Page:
At the moment, Khalilzad may be taking up that role. After he arrived in Kabul, the U.S. envoy met with several members from both government camps and is busy with what some observers described as a “second peace process.” Reuters on Monday reported that Khalilzad is asking Ghani to delay his planned inauguration to a second five-year term because of the dispute, but with many Afghans deeply worried about a Taliban takeover of the country once again, Abdullah is also facing rising criticism.

“I don’t accept what [Abdullah] is doing. I believe it’s against the law. He can’t nominate officials and build his own government. He doesn’t even have a budget,” said Ahmad Fawad, who is deployed as a government official in Kabul. Others share his opinion. “All candidates have to accept the results. The ongoing peace efforts must not be undermined,” said Mohammad Karim Afghan, a local civic activist.

“All candidates have to accept the results. The ongoing peace efforts must not be undermined,” said Mohammad Karim Afghan, a local civic activist.

Part of the election dispute goes back to ethnicity. While Ghani is considered the preferable candidate of the majority Pashtuns, Abdullah is seen as the first choice for non-Pashtuns, such as Tajiks, Uzbeks, and others. At times both candidates have sought to portray themselves as transcending ethnic lines—even as they also identified with specific ethnic groups when they believed that they could benefit from it. For example, Abdullah’s ethnic background is Pashtun-Tajik, but in Tajik regions such as Panjshir, he portrays himself more as a Tajik, while in Pashtun regions like Kandahar, where his father is from, he presents himself as a Pashtun. Ghani’s background is Pashtun, and he explicitly played the “Pashtun card” during the 2014 elections when he added his tribal name “Ahmadzai” and then dropped it after he won.

As Abdullah makes his move, political trouble is bubbling up especially in the province of Khost, which lies in Afghanistan’s southeast close to the Pakistani border and is largely Pashtun. According to official numbers from Afghanistan’s Independent Election Commission (IEC), the total majority of voters in Khost—96 percent—elected Ghani. Unsurprisingly, many are not happy with Abdullah, according to Mohammad Zaman, a local journalist. “Many people here welcomed the announcement of the election results. Now, we need to go forward. Those who lost should stop complaining,” said Mohammad Omar, a resident of Khost city.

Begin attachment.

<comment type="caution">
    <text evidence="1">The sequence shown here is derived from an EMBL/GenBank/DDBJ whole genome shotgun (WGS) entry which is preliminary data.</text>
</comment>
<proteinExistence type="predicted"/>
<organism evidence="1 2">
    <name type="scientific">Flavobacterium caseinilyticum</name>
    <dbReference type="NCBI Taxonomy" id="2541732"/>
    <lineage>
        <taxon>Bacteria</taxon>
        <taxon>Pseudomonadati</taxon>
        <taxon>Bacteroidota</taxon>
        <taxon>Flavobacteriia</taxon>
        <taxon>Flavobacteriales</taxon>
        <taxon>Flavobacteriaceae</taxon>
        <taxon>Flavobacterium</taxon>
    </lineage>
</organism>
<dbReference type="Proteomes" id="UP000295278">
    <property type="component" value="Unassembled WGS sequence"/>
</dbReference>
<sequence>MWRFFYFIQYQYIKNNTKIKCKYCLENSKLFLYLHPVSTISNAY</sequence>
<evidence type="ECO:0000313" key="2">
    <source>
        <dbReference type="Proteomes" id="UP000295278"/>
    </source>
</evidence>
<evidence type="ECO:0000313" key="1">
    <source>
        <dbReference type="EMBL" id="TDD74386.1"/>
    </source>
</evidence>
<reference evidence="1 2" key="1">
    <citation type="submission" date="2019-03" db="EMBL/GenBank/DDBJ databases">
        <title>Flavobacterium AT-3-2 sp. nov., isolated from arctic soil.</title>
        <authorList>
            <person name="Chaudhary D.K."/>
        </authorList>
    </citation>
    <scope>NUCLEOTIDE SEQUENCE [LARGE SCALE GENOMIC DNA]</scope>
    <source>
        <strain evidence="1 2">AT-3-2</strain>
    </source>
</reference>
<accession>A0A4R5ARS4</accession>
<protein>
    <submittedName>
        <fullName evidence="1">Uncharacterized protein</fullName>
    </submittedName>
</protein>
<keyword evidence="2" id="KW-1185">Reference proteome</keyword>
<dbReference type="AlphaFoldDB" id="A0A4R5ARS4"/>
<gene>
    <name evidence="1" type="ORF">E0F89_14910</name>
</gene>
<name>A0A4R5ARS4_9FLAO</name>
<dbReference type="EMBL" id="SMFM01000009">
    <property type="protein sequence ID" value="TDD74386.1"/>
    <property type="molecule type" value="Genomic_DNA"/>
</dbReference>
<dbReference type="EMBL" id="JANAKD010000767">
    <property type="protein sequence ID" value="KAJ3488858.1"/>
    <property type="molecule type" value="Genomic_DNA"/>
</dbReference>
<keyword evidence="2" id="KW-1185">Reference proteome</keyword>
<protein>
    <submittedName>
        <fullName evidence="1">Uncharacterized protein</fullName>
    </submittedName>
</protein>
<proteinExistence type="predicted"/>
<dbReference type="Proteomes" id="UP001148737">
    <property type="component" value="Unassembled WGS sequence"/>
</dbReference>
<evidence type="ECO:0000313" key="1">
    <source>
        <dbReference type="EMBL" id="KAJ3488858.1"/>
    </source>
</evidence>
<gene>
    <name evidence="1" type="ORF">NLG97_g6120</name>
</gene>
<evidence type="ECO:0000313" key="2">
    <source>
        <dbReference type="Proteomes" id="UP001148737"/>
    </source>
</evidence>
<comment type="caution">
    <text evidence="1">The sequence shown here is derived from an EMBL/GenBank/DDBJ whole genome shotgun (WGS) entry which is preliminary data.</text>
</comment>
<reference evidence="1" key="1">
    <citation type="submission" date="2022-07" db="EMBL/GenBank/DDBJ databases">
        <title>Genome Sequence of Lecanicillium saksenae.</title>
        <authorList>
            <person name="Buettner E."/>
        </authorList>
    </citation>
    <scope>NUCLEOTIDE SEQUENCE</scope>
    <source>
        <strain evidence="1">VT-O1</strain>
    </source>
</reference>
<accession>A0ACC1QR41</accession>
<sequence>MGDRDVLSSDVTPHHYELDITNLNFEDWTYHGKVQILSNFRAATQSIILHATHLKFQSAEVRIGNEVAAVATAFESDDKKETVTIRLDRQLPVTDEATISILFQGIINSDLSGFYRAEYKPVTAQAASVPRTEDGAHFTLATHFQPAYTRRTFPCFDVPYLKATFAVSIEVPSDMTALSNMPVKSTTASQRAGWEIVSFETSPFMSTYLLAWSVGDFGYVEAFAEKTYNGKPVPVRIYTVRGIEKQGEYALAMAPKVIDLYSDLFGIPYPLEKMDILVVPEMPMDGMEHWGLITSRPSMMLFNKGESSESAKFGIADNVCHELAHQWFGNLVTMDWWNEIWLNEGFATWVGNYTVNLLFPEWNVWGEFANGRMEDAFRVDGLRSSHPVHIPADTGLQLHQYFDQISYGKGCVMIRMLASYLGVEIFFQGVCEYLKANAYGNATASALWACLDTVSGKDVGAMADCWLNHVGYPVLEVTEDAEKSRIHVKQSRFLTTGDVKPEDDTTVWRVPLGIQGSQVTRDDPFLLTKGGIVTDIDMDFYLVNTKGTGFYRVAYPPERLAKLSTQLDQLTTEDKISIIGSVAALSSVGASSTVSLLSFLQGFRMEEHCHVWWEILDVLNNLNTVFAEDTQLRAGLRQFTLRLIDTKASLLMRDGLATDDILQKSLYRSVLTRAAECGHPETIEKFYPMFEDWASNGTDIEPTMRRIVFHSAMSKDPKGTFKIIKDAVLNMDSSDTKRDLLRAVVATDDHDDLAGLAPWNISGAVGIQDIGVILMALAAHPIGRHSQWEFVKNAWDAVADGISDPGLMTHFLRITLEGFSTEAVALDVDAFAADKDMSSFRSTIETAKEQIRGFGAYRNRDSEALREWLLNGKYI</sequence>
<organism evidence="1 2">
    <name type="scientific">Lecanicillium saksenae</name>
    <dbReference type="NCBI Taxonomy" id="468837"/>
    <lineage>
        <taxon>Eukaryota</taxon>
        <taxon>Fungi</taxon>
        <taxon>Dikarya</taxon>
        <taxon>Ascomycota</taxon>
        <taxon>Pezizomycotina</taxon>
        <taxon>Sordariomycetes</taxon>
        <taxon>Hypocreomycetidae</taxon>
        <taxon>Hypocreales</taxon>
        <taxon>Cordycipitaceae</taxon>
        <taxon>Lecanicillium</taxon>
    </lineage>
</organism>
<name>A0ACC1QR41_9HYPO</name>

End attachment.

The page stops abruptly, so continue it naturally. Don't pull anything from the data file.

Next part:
Still, election observers say Abdullah may have a point: There is reason to question the official results. “There is strong evidence that the IEC and the government were involved in voter suppression,” said Thomas H. Johnson, the director of the Program for Culture and Conflict Studies at the Naval Postgraduate School in Monterey, California. According to Johnson, who is going to publish a detailed report about “Ghani’s fraud,” as he describes it, large parts of the election process took place in Ghani’s favor.

“An assessment of the polling places that were closed before the election almost exclusively took place in Abdullah strongholds and was based on 2014 voting results. This accounted for the suppression of nearly 200,000 votes and suggests that explicit voter disenfranchisement of Abdullah’s supporters was well thought out and calculated before the election took place,” Johnson said.

Johnson and other critics say the whole election process should be scrutinized. At the time of the election, Afghanistan had 9.7 million registered voters, according to the IEC, but only 1.9 million of these voters—20 percent—exercised their right to vote, and more than 100,000 of the registered voters, approximately 1 percent, were found invalid.

For these and other reasons, the Taliban may find themselves on more solid ground than the Americans thought when they insist on meeting with representatives other than those from the official government.